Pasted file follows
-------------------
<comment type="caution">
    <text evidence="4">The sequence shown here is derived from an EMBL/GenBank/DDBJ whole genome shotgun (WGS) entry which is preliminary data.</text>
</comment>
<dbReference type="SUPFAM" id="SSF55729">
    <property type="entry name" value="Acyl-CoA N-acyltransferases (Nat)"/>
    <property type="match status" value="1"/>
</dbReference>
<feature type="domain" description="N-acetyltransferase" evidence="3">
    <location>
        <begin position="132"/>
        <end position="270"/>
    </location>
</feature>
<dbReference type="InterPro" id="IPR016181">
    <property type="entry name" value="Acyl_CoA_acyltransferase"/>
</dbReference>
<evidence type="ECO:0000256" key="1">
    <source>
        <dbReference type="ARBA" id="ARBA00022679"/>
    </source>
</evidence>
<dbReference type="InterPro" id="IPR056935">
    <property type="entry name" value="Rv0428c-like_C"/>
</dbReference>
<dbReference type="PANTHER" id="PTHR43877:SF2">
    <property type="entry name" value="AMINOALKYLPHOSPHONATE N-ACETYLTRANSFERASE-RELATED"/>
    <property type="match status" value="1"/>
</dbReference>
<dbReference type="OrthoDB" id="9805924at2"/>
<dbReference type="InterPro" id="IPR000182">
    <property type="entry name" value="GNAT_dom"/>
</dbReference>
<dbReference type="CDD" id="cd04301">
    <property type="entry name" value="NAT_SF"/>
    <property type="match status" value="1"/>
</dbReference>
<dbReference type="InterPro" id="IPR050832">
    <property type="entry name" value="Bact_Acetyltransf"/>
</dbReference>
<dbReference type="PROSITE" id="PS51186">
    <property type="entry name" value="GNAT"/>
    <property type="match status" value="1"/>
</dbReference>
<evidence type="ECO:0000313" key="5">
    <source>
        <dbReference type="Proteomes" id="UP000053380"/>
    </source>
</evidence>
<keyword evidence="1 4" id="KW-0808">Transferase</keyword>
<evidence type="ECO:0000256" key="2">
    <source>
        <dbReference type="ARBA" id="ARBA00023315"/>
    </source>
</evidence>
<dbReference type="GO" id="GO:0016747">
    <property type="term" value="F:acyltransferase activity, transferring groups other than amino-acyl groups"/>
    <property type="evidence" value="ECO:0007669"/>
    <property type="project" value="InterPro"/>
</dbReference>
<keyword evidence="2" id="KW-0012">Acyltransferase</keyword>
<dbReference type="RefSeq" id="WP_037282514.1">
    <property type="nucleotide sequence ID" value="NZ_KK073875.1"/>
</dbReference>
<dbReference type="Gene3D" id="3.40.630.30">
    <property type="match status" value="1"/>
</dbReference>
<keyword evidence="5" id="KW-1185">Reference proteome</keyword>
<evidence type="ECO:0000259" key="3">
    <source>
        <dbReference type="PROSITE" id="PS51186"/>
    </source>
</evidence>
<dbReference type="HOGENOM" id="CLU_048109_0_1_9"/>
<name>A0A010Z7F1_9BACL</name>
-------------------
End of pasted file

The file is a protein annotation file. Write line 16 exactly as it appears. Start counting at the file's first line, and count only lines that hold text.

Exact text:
</dbReference>